The United States has proposed to its European allies that the controversial neutron bomb be used as a bargaining chip in an effort to get the Soviet Union to halt deployment of its SS20 mobile missile.

The secret strategy, according to sources at the North Atlantic Treaty Organization headquarters here, calls for an effort to win concessions from the Soviet Union in exchange for agreement not to proceed with the new American weapon.

The United States, sources say, would agree to call off production of the neutron bomb and the NATO allies would agree to forego its deployment only if the Soviet Union would agree to either retire its new intermediate range SS20 mobile missile, which is targeted on Western Europe, or reduce Warsaw Pact troop levels.

If the Soviets reject those offers, as many U.S. officials expect, it will then become easier politically to go ahead with both production and deployment of the weapon, sources [TEXT ILLEGIBLE] strategy for "arms controling" the neutron weapon.

Part one is said to be bilateral negotiations between Washington and Moscow, involving a direct tradeoff between the neutron warhead and the Soviet Union's SS20.

Defense analysts here, however, privately query the "symmetry" of negotiating the neutron warhead against the SS20 which, unlike the neutron weapon, is not a tactical battlefield weapon but a medium-range ballistic missile with three independent nuclear warheads.

The second option suggested by Gelb, sources said, is for NATO to put the neutron weapon on the table of the troop reduction talks currently stalled in Vienna. Here again, there seems no obvious parallel bargaining counter that the Warsaw Pact countries could offer in exchange, unless it was a commitment to reduce their current level of tank superiority.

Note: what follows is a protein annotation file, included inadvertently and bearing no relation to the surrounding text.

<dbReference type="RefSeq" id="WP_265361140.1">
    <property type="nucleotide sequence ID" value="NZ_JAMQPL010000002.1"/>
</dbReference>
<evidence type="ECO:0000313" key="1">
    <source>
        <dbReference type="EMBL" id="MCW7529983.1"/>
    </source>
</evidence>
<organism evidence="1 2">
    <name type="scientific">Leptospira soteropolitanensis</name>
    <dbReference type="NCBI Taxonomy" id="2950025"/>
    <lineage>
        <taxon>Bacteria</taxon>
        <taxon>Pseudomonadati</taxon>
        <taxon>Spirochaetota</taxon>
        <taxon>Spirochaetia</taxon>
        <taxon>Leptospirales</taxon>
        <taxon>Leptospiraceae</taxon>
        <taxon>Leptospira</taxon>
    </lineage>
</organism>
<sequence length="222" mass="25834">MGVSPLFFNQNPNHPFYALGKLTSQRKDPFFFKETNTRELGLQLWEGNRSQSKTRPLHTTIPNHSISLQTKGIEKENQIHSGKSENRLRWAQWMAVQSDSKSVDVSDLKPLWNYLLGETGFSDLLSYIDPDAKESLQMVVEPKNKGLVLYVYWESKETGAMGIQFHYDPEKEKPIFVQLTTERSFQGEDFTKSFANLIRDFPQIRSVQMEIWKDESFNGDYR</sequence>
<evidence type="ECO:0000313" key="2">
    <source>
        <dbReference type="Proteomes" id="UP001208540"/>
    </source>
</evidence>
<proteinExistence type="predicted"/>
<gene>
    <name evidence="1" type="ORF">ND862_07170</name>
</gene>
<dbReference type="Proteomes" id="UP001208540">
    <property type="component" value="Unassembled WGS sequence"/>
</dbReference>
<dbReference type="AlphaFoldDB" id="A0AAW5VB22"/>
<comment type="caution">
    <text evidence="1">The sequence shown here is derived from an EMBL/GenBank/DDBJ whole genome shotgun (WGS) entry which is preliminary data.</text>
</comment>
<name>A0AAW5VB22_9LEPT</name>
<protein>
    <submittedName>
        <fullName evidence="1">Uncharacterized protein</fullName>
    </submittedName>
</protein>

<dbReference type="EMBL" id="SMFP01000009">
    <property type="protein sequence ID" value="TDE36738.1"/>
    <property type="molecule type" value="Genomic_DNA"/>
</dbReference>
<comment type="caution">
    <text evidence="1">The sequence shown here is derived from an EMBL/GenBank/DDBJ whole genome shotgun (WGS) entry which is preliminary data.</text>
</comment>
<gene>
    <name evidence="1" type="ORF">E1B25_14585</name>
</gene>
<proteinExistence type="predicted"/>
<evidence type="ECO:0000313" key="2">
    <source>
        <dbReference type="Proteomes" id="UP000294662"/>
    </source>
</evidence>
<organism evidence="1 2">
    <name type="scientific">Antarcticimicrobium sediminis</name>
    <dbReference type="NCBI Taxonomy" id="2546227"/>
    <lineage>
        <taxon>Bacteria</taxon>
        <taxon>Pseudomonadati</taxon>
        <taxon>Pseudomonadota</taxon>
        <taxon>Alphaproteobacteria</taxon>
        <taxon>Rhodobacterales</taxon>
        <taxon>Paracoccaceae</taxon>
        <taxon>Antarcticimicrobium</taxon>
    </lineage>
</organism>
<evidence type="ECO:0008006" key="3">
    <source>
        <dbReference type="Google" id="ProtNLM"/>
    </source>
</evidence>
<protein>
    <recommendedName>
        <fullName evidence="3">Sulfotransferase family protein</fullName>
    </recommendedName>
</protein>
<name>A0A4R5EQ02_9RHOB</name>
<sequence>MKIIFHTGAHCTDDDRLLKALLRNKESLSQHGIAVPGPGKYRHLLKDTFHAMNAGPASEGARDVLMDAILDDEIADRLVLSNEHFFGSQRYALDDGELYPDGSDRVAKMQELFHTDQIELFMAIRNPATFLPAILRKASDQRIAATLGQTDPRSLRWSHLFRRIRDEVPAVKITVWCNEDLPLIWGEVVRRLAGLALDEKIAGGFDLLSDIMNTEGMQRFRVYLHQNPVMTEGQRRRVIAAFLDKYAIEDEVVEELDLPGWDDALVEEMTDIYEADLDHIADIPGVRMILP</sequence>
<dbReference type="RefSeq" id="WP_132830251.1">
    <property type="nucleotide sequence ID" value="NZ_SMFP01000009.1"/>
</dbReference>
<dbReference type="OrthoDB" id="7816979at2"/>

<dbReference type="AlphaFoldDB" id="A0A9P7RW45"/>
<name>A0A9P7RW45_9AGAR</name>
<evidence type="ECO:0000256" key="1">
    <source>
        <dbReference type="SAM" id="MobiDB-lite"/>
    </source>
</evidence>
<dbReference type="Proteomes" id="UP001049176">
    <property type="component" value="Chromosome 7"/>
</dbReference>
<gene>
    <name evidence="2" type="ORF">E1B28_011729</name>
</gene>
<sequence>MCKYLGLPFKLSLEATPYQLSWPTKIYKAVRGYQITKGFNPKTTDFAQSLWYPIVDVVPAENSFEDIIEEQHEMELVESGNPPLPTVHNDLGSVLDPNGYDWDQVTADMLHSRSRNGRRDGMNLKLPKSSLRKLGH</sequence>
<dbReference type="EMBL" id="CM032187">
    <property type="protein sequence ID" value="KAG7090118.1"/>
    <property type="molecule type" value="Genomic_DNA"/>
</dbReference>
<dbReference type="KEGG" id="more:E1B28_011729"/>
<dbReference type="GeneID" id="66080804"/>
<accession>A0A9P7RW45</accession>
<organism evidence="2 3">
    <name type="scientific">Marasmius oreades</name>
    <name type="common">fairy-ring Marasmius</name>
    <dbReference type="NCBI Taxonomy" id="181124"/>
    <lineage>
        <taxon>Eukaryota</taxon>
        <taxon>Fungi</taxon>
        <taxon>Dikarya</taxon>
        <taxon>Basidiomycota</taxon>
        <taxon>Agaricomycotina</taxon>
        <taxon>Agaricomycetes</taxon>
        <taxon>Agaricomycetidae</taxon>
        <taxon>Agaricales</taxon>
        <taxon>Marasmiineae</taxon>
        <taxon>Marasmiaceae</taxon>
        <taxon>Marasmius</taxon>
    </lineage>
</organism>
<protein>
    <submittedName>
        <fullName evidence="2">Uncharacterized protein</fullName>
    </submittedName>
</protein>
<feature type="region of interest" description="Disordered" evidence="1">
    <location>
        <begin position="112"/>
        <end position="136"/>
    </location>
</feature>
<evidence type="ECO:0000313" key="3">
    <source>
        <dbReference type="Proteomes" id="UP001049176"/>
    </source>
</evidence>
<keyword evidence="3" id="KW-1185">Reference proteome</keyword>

In this scenario, negotiators would have two years - the time needed to produce the neutron weapon - to get the Soviets to agree to concessions. If these were not given, deployment would follow.

But the American proposals may run into difficulty with some of the Europeans, in particular the Scandinavians and Dutch. Wednesday the Dutch parliament voted against the production of the neutron warhead under any circumstances. Dutch sources say that putting the neutron weapon up for arms control negotiation, implying a go-ahead for its production, would be difficult for a Dutch government to accept.

Yet the American formula could gain political acceptance in Britain and West Germany. British Prime Minister James Callaghan told the House of Commons on Feb. 21 that "the neutron bomb is a weapon that is feaful in its use but no more fearful than a number of weapons now being developed by the Soviet Union, including the SS20, for example," adding that "we should not tackle this from the point of view of a single weapon."

The neutron weapon issue is seen here as certain to be discussed at the next meeting of the alliance's nuclear planning group, to be held in Denmark in mid-April. Meanwhile, it is clear that the Americans want the decision on the neutron warhead out of the way before the NATO summit meeting scheduled for Washington May 30-31.

At the disarmament conference in Geneva yesterday the Soviet Union and its Warsaw Pact allies proposed a ban on the neutron warhead. The U.S. delegate called the move a "one-sided propaganda exercise" and challenged the Soviet Union to discuss the SS20 missile.